Aussies not wanted

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A year ago, this black wattle was just a metre high and virtually invisible among the native plants. It grows fast and reproduces freely and would, if left unchecked, replace all of the indigenous flora.

It is not generally known that there are more illegal Australians in the Western Cape than law-breaking South Africans. My wife and I are two of the interlopers. We try and justify our presence by removing thousands of Australians every year. When we arrived in this elevated valley above Wellington, we were greeted by a grey-green landscape of mostly protean renosterveld, patched here and there with the seaweed-green of tall bushes.
When we walked though the native flora, we encountered hakea sericea, originally imported to tame the Western Cape sand dunes, acacia saligna and acacia mearnsii, known as Port Jackson wattle and black wattle, respectively, and several different eucapyptus, broadly known as gum trees, which unwelcome invaders over much of the temperate zones of the whole planet.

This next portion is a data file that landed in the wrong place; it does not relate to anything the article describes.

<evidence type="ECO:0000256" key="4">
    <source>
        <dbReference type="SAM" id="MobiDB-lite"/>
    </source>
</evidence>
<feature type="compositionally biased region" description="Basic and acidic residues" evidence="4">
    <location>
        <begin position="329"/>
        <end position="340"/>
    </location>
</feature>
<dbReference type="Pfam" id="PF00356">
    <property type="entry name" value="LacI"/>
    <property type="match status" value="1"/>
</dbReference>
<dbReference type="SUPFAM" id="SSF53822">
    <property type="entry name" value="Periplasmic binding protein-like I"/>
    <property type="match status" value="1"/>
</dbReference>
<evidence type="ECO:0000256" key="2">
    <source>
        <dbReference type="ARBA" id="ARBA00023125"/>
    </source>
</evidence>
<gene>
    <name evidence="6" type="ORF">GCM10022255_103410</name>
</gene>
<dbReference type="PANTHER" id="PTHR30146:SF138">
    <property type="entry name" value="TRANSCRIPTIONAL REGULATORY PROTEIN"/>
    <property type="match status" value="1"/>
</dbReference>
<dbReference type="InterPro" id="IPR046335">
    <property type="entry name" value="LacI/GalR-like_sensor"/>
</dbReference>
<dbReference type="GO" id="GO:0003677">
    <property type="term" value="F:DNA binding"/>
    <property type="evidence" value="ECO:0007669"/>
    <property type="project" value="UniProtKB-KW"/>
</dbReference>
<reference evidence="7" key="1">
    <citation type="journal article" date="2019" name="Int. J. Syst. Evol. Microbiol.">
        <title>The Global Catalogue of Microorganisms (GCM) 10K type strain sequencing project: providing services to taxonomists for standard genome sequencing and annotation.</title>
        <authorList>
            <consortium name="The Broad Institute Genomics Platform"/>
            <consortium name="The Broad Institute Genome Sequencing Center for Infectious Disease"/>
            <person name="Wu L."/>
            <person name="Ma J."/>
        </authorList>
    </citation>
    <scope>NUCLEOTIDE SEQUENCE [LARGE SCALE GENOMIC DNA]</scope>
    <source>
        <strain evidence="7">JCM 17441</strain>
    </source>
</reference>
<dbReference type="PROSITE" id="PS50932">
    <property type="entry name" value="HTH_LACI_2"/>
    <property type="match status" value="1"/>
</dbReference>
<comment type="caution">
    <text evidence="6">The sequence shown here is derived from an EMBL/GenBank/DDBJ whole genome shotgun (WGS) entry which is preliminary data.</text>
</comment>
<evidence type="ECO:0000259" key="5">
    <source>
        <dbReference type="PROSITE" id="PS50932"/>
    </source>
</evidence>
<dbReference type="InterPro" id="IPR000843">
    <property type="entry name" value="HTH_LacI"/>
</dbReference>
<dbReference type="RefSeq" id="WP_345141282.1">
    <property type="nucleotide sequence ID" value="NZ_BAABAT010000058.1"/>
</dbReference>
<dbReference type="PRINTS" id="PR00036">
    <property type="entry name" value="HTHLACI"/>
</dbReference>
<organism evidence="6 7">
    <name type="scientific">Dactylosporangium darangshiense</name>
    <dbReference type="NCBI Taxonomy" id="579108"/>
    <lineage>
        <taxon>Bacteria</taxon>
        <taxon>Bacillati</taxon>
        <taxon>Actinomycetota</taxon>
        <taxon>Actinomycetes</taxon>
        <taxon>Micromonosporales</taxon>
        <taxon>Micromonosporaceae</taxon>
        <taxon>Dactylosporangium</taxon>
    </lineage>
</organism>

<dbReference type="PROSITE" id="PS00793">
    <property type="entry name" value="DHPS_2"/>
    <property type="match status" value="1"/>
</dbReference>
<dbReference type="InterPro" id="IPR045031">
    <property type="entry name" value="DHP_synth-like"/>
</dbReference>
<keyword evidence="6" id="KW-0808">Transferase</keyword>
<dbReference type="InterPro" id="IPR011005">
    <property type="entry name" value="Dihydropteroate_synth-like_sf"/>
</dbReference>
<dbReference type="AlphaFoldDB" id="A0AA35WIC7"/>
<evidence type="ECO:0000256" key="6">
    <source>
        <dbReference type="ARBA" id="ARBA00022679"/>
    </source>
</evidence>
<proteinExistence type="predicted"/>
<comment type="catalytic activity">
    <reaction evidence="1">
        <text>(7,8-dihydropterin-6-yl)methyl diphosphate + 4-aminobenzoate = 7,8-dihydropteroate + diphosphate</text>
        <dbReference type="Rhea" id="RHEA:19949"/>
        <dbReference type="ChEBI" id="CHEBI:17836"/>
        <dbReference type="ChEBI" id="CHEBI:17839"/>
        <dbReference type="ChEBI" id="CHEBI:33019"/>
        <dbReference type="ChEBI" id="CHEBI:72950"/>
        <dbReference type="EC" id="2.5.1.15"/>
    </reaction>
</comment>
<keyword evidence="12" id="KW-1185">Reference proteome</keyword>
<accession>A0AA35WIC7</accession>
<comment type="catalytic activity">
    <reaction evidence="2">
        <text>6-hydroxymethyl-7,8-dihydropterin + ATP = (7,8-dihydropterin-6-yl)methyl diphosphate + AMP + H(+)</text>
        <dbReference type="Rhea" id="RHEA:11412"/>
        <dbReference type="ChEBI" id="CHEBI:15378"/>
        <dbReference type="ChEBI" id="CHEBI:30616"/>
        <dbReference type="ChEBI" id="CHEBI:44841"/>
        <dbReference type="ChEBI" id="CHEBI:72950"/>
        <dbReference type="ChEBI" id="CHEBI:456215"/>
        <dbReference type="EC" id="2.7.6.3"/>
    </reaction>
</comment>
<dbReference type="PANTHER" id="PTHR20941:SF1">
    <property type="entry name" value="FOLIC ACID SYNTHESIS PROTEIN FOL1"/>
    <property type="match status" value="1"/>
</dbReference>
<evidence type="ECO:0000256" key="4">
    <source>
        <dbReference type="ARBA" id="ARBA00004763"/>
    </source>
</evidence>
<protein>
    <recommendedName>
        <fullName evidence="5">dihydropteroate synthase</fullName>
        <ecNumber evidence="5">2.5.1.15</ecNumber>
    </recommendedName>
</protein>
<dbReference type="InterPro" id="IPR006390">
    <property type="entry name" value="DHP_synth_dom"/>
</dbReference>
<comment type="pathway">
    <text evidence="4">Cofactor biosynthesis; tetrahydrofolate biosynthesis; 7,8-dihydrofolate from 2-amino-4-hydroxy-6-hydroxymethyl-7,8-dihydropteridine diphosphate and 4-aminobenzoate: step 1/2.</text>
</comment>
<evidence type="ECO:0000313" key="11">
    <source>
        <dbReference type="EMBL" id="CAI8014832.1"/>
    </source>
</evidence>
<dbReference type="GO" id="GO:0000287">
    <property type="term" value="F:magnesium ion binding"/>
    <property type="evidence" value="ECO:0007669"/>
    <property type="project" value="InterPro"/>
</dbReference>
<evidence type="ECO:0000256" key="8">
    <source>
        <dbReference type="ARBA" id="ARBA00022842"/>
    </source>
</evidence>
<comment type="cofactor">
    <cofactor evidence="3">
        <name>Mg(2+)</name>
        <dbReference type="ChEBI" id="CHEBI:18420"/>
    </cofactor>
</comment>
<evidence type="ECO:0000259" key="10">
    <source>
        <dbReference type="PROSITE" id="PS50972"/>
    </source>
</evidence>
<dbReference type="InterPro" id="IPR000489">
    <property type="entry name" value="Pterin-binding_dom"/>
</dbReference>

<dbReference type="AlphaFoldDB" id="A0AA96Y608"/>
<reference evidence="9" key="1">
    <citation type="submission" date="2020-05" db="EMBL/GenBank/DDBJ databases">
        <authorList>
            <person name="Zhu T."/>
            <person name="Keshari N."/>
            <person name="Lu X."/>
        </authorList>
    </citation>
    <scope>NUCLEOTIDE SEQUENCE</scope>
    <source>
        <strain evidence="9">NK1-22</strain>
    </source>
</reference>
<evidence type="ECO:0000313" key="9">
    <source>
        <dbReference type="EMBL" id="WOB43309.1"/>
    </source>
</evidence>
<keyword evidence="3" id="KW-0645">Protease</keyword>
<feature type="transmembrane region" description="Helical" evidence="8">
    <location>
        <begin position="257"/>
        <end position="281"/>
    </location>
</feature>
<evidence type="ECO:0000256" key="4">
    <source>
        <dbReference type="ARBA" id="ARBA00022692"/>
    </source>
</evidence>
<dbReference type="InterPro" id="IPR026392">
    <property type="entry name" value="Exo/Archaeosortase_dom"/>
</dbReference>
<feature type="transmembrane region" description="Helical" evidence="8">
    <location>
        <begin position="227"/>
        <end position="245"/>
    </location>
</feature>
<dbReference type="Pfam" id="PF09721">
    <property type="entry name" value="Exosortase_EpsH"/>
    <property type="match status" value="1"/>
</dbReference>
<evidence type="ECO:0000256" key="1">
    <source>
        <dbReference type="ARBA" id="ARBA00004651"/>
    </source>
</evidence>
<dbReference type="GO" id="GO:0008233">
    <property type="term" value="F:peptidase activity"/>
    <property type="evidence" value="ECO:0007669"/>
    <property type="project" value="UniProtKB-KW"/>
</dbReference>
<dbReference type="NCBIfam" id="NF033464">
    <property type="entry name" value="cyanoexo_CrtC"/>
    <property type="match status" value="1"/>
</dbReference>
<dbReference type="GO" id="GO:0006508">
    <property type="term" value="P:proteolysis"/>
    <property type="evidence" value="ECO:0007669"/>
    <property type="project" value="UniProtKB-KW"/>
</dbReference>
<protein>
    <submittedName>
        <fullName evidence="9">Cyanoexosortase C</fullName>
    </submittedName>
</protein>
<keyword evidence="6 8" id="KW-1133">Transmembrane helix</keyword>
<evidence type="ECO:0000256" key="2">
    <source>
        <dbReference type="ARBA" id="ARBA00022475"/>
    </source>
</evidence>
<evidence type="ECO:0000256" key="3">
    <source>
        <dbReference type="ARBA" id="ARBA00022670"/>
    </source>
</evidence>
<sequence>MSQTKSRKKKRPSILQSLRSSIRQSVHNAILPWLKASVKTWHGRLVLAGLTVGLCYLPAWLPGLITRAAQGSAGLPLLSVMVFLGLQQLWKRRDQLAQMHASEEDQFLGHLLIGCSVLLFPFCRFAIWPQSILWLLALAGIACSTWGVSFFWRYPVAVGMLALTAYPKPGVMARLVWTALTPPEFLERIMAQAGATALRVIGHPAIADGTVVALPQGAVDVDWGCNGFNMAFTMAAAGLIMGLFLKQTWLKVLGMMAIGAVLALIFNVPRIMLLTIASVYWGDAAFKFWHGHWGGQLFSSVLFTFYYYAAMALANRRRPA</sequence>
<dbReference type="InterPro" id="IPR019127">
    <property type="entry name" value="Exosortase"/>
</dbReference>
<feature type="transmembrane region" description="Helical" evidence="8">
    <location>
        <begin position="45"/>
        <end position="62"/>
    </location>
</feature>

The populations weren’t yet critical, but we found that the carpeted hillsides of protea bushes were peppered with baby wattle, hakea and gum trees.
It became clear that our fellow Australians would soon obliterate the slow-growing local flora. So we confess that we have become involved in planticide.
And now we even support the Springboks against the Wallabies.


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